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Recording helps with realism of ShakeOut drill


Washington Emergency Management Director Robert Ezelle demonstrates the “duck,
cover and hold on” strategy under the table in the policy room of the state Emergency
Operations Center. The Great Washington ShakeOut takes place the third Thursday each October.

Recording helps with realism of ShakeOut drill

With his portable emergency kit in tow, Washington Emergency Management Director Robert Ezelle squeezed under a table a few days before the Great ShakeOut, the state’s annual earthquake drill.

This year’s drill allowed anyone to participate, not just on the actual date of Oct. 15, but days before that or even after. The point, says earthquake programs manager John Schelling, is just to get the public to participate.

“It’s great if someone can do it on Oct. 15, but if they can’t, just practice when you can,” Schelling says. “The important part is just to practice.”

Ezelle, as the head of the state division responsible for preparedness, wanted to show people how it was done. To help the experience, the Great ShakeOut has audio and video recordings available to make the scenario feel more realistic.

“This is the Great ShakeOut, one of the largest earthquake drills ever,” the recording says with sound effects in the background (access the recording via the link).

“Practice now so you can protect yourself during a real earthquake,” the recording adds over the next minute. “This is an earthquake drill. Right now, drop, cover and hold on. During a real earthquake, the ground might jerk strongly and knock you down so protect yourself from objects that can be thrown across the room.”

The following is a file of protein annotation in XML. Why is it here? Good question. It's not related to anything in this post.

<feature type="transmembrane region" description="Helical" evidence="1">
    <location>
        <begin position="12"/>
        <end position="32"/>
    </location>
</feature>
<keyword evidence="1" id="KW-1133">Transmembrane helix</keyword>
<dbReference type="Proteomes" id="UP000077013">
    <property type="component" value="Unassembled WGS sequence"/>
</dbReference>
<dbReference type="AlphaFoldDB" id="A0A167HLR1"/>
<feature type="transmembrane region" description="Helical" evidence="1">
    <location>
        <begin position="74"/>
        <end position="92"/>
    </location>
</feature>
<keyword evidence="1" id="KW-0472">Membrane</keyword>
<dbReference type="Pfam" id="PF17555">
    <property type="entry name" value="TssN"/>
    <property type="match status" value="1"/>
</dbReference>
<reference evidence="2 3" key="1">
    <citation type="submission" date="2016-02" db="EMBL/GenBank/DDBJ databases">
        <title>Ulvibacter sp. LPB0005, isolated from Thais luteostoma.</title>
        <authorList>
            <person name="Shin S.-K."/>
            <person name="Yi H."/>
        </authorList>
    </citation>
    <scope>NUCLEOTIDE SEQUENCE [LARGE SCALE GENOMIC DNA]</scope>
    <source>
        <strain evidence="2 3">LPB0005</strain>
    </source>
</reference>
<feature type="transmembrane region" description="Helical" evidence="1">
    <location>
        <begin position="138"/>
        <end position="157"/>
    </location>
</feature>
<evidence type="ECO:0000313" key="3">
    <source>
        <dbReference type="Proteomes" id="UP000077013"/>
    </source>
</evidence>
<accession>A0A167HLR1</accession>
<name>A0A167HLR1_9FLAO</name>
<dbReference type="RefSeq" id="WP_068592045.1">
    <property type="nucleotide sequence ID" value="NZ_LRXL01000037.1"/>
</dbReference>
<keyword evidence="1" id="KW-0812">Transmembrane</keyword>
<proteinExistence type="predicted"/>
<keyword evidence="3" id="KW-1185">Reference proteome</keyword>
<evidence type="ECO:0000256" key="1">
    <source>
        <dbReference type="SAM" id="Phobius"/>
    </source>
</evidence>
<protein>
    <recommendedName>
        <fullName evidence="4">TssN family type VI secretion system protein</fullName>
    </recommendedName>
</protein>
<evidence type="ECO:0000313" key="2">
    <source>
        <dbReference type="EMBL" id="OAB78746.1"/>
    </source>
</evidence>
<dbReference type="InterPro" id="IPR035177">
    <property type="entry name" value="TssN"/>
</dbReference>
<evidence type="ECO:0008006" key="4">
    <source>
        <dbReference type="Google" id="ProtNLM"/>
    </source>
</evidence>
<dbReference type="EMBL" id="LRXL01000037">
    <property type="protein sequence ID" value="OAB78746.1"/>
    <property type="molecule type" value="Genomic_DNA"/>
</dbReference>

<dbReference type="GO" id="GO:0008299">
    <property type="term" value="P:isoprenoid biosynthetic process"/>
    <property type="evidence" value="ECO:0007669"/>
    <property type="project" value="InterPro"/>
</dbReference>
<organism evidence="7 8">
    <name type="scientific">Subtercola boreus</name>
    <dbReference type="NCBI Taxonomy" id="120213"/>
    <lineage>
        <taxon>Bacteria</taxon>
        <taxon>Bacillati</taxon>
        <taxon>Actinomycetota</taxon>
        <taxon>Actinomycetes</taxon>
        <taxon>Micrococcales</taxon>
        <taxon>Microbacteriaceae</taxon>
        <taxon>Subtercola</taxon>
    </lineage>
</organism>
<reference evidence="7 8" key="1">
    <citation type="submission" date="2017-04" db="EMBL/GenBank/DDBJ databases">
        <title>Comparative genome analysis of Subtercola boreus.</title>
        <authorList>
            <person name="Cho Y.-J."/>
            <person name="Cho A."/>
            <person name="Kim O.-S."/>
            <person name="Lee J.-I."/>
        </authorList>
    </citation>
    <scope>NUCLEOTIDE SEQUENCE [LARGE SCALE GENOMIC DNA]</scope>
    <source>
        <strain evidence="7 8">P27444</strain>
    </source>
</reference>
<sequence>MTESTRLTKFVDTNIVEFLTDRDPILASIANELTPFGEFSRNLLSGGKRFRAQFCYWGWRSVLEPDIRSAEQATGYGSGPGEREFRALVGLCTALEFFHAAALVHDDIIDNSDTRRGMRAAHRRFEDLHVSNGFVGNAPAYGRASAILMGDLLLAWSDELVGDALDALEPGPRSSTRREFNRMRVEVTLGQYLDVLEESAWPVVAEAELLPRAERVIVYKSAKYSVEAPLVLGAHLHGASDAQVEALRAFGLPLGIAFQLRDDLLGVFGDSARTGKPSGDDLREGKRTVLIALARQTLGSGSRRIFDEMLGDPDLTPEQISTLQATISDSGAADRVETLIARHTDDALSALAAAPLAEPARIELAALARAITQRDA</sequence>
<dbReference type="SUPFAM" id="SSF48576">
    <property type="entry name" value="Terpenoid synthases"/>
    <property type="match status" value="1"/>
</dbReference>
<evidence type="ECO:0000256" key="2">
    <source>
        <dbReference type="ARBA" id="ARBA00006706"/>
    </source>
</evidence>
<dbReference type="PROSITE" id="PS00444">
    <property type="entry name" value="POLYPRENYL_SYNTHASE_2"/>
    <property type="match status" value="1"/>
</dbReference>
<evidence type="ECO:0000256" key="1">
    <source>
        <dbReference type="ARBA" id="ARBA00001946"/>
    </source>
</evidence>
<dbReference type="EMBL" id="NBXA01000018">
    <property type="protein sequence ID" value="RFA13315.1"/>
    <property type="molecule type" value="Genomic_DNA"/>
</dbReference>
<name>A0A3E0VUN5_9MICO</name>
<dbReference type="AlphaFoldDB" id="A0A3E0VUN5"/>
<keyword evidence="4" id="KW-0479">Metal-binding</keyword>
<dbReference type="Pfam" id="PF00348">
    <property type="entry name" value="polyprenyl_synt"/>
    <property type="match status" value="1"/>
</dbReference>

Ezelle, ducking under a table in the state Emergency Operation Center’s policy room and putting his arms around his head to protect it, said the audio makes it feel a bit more realistic.

“It’s a great intro and something people can play that adds impetus to the drill,” Ezelle said.


Washington Emergency Management Director Robert Ezelle posed
under a table with an emergency kit after practicing for the Great Washington ShakeOut. 

In 2014, more than 1 million people across the state participated. And another 1 million people signed up for this year’s test.

In addition to earthquake planning, coastal communities are working on tsunami preparation.

Tsunami warning sirens on coastal Washington are activated at 10:15 a.m., October 15 and includes the real sound of the siren – along with messages indicating it is a test. Typically, monthly tests include the playing of the Westminster chimes, followed by an abbreviated voice message. But it’s important to test out the real siren sounds so the public is familiar with its sound and local governments can use it as a training opportunity. All counties with the All Hazard Alert Broadcast sirens are expected to participate except for Whatcom County, which has opted out at this time, but may participate in a future year.

This year, there’s also a push to have people take pictures of themselves under desks or using proper earthquake techniques and post those photos to social media using the hashtag #washakeout.

More information on ShakeOut can be found online and via Twitter

The drill is typically done the third Thursday in October. Next year’s ShakeOut will be held at 10:13 a.m., Oct. 13, 2016.